Four people dead in outbreak of deadly West Nile virus in Spain

A killer mosquito-borne virus has now claimed the lives of four victims across two Spanish provinces.

Three people have died from West Nile Virus in Seville, in the worst outbreak on record in Spain’s southern region of Andalucia.

On Monday the neighbouring province of Cadiz had its first victim – an 87-year-old woman who lost her battle for life in Puerto Real Hospital.

Local health chiefs said there were another five confirmed cases in Cadiz, with three in hospital including one in intensive care.

Two risk areas in the second province afflicted by the virus have now been declared. One is Puerto Real a 15-minute drive from the city of Cadiz.

The other is a triangle of three municipalities whose outlying areas includes the popular beach resort town of Conil de la Frontera and a beautiful village and popular tourist spot called Vejer de la Frontera.

Seville had been the focal point of the West Nile Virus outbreak until the weekend and the number of confirmed cases there currently stands at 24.

Its three fatalities have been two men aged 70 and 77 and a woman aged 85.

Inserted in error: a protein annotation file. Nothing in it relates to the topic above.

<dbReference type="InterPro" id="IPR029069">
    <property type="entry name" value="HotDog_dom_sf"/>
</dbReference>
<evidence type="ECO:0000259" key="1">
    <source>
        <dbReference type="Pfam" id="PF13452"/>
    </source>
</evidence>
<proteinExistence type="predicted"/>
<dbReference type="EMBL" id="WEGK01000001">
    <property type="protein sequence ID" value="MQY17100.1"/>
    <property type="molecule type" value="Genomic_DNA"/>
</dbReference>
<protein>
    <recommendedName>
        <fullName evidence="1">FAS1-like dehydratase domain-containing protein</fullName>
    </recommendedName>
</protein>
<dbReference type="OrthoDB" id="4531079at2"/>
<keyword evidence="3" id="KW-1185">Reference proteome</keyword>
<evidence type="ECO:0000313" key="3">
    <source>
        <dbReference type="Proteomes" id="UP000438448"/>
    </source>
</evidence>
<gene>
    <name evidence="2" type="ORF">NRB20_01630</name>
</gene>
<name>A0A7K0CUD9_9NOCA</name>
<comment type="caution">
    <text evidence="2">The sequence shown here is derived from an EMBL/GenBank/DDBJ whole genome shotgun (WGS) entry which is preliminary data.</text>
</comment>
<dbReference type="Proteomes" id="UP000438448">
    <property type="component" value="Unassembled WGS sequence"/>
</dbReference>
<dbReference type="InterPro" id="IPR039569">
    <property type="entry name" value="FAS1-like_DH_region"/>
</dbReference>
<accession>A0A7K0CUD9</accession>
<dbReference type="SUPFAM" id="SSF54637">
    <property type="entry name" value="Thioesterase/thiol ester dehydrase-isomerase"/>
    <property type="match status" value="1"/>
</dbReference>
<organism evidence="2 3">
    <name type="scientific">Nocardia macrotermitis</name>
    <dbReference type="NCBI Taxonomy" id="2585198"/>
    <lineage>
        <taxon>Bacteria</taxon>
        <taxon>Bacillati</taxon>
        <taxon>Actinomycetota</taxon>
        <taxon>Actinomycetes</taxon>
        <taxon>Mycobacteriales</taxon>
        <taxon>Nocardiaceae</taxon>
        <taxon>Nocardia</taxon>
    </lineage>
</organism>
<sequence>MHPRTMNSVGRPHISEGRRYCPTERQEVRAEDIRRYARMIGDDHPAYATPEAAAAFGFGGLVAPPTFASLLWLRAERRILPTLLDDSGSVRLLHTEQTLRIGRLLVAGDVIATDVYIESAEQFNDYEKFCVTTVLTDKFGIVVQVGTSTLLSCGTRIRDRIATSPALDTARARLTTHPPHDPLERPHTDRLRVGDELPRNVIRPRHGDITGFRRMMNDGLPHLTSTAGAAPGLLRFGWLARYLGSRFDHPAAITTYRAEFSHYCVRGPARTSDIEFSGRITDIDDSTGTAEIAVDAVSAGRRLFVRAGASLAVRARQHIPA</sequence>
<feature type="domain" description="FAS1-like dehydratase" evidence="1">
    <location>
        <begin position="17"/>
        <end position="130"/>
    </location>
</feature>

Confirmation of the third death in Seville came just days after experts warned the killer virus could pose the next health risk for British holidaymakers travelling to Spain.

Pablo Barreiro, an expert in infectious diseases, told Spanish press: ‘Only about two to five per cent of the cases present symptoms.

‘It’s an illness that can go unnoticed very easily.’

Claiming the virus could spread across Spain in the future, especially in the hot summer months, Mr Barreiro said prevention based around the regular use of mosquito repellent was the most effective solution.

West Nile virus, spread by the Culex mosquito, first reached Spain in 2004 with horses being most affected.

The current outbreak is the worst on record in Spain’s southern Andalucia region, which includes popular Brit holiday areas like the Costa del Sol and is the most populated of the country’s regions with nearly nine million inhabitants.

Elderly people and those with underlying health conditions like diabetes and cancer are most at risk, but it can cause meningitis in children.

Wetlands and swimming pools in countryside areas have been identified as the places where the mosquitoes carrying the virus are most likely to be found.

Source:(Daily Mail)

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